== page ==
St. Ignatius of Antioch, Martyr

Today the Catholic church celebrates the memorial of St. Ignatius of Antioch, who was chosen as the second bishop of Antioch around the year 60 AD and led that diocese (by that time the most important in the Middle East) for forty years.

Ignatius, often called “Godbearer,” incurred the wrath of the Roman Emperor for failing to offer patriotic sacrifices to the Roman gods and was condemned to be thrown to wild beasts in the public arena in Rome. Although many Christian groups tried to get his death sentence commuted, that was not his desire. For Ignatius, martyrdom was a way of demonstrating total devotion to God. Father Robert McNamara writes:

“Suffer me to be the food of wild beasts,” [Ignatius] said, “through whom I may attain to God!”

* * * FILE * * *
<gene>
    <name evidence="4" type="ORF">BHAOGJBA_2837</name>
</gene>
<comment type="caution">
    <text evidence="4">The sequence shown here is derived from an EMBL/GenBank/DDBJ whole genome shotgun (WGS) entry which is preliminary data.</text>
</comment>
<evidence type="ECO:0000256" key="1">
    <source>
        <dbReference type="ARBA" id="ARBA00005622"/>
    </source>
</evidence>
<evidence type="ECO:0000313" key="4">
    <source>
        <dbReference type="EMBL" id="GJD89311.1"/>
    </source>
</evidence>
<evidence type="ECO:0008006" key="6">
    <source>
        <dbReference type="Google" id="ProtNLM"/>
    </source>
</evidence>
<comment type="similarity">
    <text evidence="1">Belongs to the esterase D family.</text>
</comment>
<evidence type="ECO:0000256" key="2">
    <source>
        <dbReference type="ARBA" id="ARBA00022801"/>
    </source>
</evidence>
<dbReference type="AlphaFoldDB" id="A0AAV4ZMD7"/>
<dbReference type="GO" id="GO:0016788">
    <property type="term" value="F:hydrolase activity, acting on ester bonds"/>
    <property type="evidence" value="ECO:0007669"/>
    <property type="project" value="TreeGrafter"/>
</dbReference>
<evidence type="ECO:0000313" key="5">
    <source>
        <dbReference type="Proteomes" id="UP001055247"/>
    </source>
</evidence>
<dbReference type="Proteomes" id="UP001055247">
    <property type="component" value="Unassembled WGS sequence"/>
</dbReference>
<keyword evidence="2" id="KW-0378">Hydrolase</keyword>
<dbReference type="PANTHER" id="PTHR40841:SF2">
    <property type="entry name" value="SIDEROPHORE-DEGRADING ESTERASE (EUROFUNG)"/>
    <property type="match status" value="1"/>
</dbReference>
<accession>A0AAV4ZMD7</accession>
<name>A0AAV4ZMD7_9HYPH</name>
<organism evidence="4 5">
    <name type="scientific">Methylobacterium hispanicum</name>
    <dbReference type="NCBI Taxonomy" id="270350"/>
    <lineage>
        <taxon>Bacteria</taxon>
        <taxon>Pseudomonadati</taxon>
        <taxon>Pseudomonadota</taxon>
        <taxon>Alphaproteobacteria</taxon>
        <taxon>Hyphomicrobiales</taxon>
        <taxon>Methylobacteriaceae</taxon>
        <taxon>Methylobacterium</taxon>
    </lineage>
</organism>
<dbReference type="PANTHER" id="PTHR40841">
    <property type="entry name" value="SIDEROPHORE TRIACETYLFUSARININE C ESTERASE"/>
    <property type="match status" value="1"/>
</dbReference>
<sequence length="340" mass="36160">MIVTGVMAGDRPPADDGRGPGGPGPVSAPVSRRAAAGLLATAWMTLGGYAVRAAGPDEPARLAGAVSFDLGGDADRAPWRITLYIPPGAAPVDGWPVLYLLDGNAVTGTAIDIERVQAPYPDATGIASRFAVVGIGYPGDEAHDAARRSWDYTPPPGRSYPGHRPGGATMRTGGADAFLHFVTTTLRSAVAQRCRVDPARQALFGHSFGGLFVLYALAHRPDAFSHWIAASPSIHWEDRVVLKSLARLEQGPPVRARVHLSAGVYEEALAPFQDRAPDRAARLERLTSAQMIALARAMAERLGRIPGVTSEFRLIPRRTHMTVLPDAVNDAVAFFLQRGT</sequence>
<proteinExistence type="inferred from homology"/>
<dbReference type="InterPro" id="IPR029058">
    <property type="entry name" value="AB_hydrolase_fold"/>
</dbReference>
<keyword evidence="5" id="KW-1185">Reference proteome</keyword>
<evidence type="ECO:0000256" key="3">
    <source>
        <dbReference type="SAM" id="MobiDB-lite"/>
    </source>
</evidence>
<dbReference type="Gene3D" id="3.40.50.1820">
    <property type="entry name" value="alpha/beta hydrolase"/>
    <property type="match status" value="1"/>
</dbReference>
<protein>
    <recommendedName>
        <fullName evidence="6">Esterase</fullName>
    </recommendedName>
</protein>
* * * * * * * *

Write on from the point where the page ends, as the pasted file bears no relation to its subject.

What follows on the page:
His desire was not thwarted. Ground by the teeth of the animals, he became as he had hoped to be, the “pure bread of Christ!” “Let me be food for the wild beasts, through whom I can reach God. I am God’s wheat, and I am being ground by the teeth of wild beasts that I may prove to be pure bread.”

I’m always moved by the stories of the early martyrs. They displayed a courage that I’m not sure I have. Perhaps it is that their faith is stronger than mine. I suspect I’d have been quite relieved at people sending letters trying to stave off the emperor’s tossing me to wild beasts.

For me, saints like Ignatius are an inspiration. Like a kid saying, “When I grow up I want to be _____”, I aspire to Ignatius’ courage and faith.